Poetry and Percussion

“Little YELLOW Slut” and “SuperMom” at CoZmos Cafe in Tokyo July 19, 2008, with Winchester Nii Tete on the talking drum, kpanlogo and djembe.
Winchester Nii Tete has been studying drums since he was a baby because he is from a family of professional drummers in Ghana.
Many Americans have heard of Obo Addy, one of the originators of Worldbeat. Well, that’s Winchester’s uncle.
Many Japanese have heard of Aja Addy, who played with Kodo. Well, that’s another one of Winchester’s famous uncles.
His mother’s father, his own father, his father’s father, his brothers and cousins … they’re all part of the Addy-Amo-Boye family of drummers.
Being Winchester is probably a bit like being born in a Kabuki family in how that art is a part of your everyday life, family ties and legacy.
But Winchester never makes you feel that he is different from you.
If anything, he makes you feel as though you have known him all your life, that maybe you can go visit him and his wonderful family in Ghana one day, and that he will make you feel welcome.
He has never had to actually say this. It is a feeling.
Not only is he obviously a talented musician, he is also sensitive to the person he is with _ what that person is trying to say and do _ and this makes him a very special artist.
I guess what I am saying is that you feel this understanding and respect.
This happens to be sadly rather rare.
Most people who are talented and intelligent are strong. And they become self-absorbed.
Winchester is accomplished in his own art, but he also has that magic of being able to make his art work in a way to enhance other people’s statements without compromising his own.
To feel complete as an artist, we ultimately need the Listener.
We say we are not afraid to be alone. But in the end we want to communicate and that is why we write/play music/paint/etc.
The artist you collaborate with is that first Listener.
Winchester makes me feel complete in this process of communication.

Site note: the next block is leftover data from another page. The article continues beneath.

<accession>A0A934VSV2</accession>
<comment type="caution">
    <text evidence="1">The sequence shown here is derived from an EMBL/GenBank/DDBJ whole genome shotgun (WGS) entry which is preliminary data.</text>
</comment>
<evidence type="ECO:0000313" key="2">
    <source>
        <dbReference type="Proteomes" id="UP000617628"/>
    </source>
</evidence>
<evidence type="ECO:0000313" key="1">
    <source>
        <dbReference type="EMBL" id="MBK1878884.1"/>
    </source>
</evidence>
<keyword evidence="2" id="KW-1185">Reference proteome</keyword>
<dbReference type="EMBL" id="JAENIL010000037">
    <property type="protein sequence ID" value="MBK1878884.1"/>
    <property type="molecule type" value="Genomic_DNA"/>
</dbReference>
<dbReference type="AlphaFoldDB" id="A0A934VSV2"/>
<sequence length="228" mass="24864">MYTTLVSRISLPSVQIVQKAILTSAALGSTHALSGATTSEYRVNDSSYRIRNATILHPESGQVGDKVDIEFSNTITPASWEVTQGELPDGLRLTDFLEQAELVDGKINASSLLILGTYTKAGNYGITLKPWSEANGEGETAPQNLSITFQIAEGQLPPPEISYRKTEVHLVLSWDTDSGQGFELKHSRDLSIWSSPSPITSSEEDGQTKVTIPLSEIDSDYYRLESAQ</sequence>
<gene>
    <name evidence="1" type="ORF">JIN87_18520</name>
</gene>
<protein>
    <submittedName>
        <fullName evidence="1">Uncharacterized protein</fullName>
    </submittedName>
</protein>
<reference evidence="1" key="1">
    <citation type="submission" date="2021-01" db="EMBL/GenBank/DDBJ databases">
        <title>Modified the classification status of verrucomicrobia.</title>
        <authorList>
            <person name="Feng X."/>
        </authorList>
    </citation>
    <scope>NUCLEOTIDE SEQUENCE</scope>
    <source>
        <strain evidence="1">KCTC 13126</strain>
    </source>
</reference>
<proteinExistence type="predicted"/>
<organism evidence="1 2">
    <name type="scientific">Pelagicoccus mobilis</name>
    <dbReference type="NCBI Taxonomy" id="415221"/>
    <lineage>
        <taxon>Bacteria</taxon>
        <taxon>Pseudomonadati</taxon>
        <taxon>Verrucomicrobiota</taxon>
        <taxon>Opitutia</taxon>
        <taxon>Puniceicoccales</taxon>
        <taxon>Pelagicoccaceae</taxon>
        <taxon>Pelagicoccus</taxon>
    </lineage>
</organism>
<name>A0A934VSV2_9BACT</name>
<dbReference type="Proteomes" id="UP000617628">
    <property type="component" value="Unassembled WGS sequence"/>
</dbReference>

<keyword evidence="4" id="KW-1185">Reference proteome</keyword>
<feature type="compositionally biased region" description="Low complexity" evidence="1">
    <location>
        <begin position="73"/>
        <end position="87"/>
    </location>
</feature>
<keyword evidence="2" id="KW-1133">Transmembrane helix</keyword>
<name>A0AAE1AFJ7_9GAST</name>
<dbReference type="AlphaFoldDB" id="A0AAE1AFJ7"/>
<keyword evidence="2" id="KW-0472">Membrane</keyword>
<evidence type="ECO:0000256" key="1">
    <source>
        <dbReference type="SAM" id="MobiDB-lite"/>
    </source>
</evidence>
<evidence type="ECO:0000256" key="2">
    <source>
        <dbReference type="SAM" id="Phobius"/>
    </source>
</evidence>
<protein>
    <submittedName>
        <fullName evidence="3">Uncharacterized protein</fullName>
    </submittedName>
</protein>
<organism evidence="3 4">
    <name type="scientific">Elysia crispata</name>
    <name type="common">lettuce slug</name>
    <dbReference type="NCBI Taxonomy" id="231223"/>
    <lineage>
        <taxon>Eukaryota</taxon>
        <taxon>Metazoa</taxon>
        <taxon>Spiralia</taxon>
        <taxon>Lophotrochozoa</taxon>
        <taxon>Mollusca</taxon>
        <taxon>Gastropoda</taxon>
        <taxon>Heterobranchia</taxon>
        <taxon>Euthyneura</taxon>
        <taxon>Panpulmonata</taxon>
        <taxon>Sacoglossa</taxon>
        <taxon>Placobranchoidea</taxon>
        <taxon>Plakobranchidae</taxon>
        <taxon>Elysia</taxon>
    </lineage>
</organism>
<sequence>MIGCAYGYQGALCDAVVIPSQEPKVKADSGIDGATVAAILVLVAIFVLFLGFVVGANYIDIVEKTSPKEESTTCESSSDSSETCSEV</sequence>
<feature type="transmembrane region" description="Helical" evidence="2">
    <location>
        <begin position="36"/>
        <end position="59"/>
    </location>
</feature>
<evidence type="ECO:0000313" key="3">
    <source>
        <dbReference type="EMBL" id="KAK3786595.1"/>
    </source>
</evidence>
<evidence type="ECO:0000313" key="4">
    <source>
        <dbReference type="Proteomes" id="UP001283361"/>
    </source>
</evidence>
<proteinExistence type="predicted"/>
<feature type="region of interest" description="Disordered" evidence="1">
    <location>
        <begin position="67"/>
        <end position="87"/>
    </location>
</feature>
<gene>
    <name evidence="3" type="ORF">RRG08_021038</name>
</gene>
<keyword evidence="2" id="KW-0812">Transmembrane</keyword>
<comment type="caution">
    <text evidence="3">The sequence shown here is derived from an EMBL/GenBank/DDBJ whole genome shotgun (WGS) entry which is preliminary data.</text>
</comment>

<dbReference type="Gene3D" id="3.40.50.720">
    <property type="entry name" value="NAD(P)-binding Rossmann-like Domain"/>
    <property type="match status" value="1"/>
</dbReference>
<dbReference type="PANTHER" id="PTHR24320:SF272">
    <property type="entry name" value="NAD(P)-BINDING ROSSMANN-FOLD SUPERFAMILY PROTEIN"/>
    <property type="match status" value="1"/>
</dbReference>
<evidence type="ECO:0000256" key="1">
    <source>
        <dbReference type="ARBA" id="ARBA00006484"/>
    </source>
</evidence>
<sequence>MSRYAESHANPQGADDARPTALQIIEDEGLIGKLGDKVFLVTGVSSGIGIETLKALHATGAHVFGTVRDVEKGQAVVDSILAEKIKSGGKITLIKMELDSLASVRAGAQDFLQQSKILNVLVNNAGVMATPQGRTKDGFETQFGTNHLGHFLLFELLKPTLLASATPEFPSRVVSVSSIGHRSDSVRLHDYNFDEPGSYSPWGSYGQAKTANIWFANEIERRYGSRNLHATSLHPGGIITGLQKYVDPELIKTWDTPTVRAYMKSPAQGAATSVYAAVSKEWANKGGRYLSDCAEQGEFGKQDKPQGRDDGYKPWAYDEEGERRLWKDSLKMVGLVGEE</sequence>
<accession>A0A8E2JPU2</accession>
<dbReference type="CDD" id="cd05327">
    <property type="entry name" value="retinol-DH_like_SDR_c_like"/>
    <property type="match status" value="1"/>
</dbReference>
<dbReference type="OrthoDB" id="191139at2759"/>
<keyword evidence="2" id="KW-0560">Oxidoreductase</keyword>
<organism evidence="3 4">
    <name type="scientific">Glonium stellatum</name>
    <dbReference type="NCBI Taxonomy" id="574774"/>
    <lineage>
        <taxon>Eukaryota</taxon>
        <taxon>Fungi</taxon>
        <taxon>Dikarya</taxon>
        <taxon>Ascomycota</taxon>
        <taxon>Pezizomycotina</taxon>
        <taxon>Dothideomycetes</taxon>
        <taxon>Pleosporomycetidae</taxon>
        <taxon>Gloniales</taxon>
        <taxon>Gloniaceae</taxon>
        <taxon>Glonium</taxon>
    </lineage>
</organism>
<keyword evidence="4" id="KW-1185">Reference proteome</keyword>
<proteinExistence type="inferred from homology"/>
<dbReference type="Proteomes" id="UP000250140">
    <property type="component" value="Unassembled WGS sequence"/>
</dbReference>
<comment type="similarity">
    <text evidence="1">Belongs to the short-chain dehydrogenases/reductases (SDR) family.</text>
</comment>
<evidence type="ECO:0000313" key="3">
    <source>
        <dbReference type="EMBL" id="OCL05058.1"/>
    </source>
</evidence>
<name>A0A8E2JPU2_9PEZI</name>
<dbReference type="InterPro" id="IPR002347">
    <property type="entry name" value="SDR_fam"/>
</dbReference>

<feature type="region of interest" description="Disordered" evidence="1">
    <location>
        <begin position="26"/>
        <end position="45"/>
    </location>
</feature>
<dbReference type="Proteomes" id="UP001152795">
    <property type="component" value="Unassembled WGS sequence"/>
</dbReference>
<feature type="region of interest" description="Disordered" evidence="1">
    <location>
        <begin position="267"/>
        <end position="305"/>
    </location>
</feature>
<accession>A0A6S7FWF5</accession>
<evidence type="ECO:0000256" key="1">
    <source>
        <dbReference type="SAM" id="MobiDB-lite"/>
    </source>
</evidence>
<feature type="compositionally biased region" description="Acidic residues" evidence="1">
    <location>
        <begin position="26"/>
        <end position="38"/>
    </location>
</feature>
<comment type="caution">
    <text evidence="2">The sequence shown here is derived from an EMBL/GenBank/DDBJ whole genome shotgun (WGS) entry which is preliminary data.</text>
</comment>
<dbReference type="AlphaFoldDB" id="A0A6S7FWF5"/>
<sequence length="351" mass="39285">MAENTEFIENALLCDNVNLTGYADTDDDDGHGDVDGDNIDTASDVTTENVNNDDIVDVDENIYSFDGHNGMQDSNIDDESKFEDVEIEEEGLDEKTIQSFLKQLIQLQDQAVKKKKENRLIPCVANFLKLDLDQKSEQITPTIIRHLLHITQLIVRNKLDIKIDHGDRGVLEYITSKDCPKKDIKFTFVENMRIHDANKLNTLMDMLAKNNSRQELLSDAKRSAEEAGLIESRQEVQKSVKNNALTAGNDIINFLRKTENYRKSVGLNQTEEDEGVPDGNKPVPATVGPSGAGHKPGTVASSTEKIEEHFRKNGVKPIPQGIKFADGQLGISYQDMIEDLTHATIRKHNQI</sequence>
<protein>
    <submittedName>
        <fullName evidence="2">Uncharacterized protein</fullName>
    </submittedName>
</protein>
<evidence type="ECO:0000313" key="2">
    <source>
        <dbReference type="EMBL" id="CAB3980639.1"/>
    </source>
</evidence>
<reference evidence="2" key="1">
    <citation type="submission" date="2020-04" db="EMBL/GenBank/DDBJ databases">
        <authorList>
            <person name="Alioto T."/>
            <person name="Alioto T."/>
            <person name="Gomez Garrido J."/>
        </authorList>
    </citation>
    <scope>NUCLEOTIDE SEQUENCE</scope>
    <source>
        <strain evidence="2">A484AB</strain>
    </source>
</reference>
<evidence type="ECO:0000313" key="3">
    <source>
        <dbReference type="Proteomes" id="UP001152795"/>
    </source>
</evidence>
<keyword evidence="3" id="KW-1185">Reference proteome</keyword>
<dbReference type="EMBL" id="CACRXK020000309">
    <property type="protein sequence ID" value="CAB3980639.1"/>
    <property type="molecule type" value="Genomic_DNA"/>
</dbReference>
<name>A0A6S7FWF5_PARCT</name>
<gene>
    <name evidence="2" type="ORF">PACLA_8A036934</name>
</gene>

He also somehow makes me feel that I want to _ and that I must _ communicate more and more and more with more people, the whole world, anyone who will listen, anyone who will care, everyone, though I may find that may be no one at all except for Winchester.
Winchester has played at many places with his family. But he is still new in Japan and so he plays with a lot of people who aren’t rich or famous in small bars that are like holes filled with cigarette smoke for little money.
Sometimes this happens to great musicians.
And so once I said to him: you will be a star soon then you wouldn’t want to play with us.
And he looked me in the eye and said: No, that’s not true. If I am free, I will come and play.
This kind of conviction he has about his calling as an artist is basic and pure.
But it’s something we tend to forget with age.
He is right: We have to keep going, and we have to show up to play/write/paint.
If we start questioning that, if we can’t believe, then what are we doing to begin with?
For our reading in the video above, Winchester drove several hours from a concert he was performing with his students near Mount Fuji, and then drove all the way back after this 10 minute performance.
I am just amazed.
I am not sure if I would be able to do that.
I did not realize he was in Fuji until he arrived at our door.
He had just said on the phone earlier in the day: I am quite far, but I will be there.
And to make it all the more amazing, Winchester’s father has just died.
He will not go back to Ghana for the funeral but will keep playing music in Japan.